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  9. De la historia del arte como posibilidad actual del humanismo en Julius von Schlosser y Giulio Carlo Argan.Carlos Vanegas - 2014 - Co-herencia (20):79-98.
    The complex world of thought and sensitivity in the sphere of contemporary art has entailed the revision and exclusion of disciplines aimed at providing a model to explain and conceptualize reality. Art history, as one such discipline, has had many of its contributions questioned from Gombrich’s epistemological reformulation to the postmodern discourses, which extol the death of the author, the post-structuralist idea of tradition as a textual phenomenon, and the declaration of the death of history as a consequence of the (...)
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  10. Ensaios sobre a filosofia de Strawson capa-strawson-edufsccom a tradução de Liberdade e ressentimento & Moralidade social e ideal individual.Jaimir Conte & Itamar Luis Gelain - 2005 - Florianópolis, SC, Brasil: Editora da UFSC.
    Sumário. Apresentação. PARTE I. 1. O legado filosófico de P. F. Strawson, Itamar Luís Gelain e Jaimir Conte; 2 . Strawson e o caso dos metafísicos descritivos, Itamar Luís Gelain; 3. Metafísica e linguagem comum: sobre uma conturbada herança wittgensteiniana de Strawson, Jônadas Techio; 4. Strawson e Descartes, Albertinho Luiz Gallina; 5. Strawson: sobre Kant e Berkeley, Robert Calabria; 6. O empirismo pós-kantiano de Strawson, Wenceslao J. González; 7. Reabilitando Strawson, Marco Antonio Franciotti; 8. Strawson e o ceticismo em Individuals, (...)
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  11. História natural da religião, de David Hume.David Hume & Jaimir Conte - 2005 - São Paulo, SP, Brasil: Editora da Unesp.
    Tradução para o português da obra "História natural da religião", de David Hume.Tradução, apresentação e notas: Jaimir Conte. Editora da UNESP: São Paulo, 1ª ed. 2005. ISBN: 8571396043.
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  12. Hume.Fabian Dorsch - 2016 - In Amy Kind (ed.), The Routledge Handbook of the Philosophy of Imagination. Routledge. pp. 40-54.
    This chapter overviews Hume’s thoughts on the nature and role of imagining and focusses primarily on three important distinctions that Hume draws among our conscious mental episodes: (i) between impressions and ideas; (ii) between ideas of the memory and ideas of the imagination; and (iii), among the ideas of the imagination, between ideas of the judgement and ideas of the fancy. In addition, the chapter considers Hume’s views on the imagination as a faculty of producing ideas, as well as on (...)
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  13. Lab‐Grown Meat and Veganism: A Virtue‐Oriented Perspective.Carlo Alvaro - 2019 - Journal of Agricultural and Environmental Ethics 31 (135):1-15.
    The project of growing meat artificially represents for some the next best thing to humanity. If successful, it could be the solution to several problems, such as feed- ing a growing global population while reducing the environmental impact of raising animals for food and, of course, reducing the amount and degree of animal cruelty and suffering that is involved in animal farming. In this paper, I argue that the issue of the morality of such a project has been framed only (...)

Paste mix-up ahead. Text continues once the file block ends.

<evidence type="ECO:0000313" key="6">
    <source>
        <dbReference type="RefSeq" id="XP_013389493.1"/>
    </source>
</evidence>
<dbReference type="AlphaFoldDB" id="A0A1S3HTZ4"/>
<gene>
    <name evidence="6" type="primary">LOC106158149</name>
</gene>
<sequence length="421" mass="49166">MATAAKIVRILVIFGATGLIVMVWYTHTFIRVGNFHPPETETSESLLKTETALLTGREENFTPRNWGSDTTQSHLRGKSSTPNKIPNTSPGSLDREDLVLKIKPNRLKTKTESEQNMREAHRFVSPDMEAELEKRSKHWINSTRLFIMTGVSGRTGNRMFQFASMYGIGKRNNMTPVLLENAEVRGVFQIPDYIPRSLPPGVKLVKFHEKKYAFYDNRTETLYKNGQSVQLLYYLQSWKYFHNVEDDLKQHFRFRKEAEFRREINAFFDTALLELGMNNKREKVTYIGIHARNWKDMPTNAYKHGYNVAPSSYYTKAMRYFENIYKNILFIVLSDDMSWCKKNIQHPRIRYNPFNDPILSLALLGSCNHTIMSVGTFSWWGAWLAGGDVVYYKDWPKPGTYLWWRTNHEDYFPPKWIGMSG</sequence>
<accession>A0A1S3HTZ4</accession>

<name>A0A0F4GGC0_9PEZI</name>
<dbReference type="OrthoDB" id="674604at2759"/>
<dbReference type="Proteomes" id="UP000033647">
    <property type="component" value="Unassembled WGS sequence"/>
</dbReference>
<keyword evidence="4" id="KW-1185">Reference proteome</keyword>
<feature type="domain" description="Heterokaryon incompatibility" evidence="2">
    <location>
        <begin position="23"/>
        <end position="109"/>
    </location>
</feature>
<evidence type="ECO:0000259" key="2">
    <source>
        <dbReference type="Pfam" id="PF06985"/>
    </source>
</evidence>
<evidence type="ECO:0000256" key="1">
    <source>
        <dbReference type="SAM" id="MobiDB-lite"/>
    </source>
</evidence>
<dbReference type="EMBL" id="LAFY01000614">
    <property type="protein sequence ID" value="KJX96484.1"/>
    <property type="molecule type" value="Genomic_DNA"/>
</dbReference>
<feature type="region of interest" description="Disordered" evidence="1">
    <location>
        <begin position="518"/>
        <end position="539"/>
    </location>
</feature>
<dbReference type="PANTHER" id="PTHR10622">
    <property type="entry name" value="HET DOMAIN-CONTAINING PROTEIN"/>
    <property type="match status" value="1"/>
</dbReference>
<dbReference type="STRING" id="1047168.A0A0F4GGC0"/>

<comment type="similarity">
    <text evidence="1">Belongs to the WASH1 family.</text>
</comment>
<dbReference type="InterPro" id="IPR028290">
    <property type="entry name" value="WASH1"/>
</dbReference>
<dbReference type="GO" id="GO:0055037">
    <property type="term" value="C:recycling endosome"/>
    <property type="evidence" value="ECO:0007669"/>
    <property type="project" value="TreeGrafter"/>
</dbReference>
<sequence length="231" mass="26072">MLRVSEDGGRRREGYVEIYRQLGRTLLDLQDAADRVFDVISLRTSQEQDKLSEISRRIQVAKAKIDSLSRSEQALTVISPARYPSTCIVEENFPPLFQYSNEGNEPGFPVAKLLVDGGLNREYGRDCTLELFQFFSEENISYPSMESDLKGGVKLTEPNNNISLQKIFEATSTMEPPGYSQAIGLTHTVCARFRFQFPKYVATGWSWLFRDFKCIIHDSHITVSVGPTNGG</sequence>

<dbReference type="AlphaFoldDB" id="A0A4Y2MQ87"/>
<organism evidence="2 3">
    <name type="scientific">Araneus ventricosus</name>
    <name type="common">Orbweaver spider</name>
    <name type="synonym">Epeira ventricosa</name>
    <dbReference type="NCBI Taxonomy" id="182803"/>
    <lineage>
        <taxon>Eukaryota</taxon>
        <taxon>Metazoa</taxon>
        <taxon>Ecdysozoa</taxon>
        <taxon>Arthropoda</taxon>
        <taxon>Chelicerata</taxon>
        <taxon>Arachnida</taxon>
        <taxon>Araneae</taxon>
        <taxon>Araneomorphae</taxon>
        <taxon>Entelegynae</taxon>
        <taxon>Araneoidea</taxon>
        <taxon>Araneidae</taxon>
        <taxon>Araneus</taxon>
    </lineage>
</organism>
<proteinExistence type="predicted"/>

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  14. Vegan Parents and Children: Zero Parental Compromise.Carlo Alvaro - 2020 - Ethics and Education (4):476-498.
    Marcus William Hunt argues that when co-parents disagree over whether to raise their child (or children) as a vegan, they should reach a compromise as a gift given by one parent to the other out of respect for his or her authority. Josh Millburn contends that Hunt’s proposal of parental compromise over veganism is unacceptable on the ground that it overlooks respect for animal rights, which bars compromising. However, he contemplates the possibility of parental compromise over ‘unusual eating,’ of animal-based (...)
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  15. Hume and the Mechanics of Mind : Impressions, Ideas, and Association.David Owen - 2009 - In David Fate Norton & Jacqueline Anne Taylor (eds.), The Cambridge Companion to Hume. Cambridge University Press.
    Hume introduced important innovations concerning the theory of ideas. The two most important are the distinction between impressions and ideas, and the use he made of the principles of association in explaining mental phenomena. Hume divided the perceptions of the mind into two classes. The members of one class, impressions, he held to have a greater degree of force and vivacity than the members of the other class, ideas. He also supposed that ideas are causally dependent copies of impressions. And, (...)
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  16.  78
    Book Review. "Counselling y cuidados paliativos". Esperanza Santos y José Carlos Bermejo.Carlos Alberto Rosas Jimenez - 2019 - Persona y Bioética 1 (23):137-139.
    Counselling y cuidados paliativos es el título del libro escrito por la doctora Esperanza Santos y el profesor José Carlos Bermejo. En esta obra, de fácil lectura y con consejos muy prácticos y útiles, se presentan elementos fundamentales para brindar un acompañamiento de óptima calidad en el cuidado paliativo, así como la posibilidad de hacer un autoexamen de cómo los cuidadores de los pacientes prestan sus servicios e incluso para no caer en burnout. Este libro es de gran utilidad, (...)
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  17.  72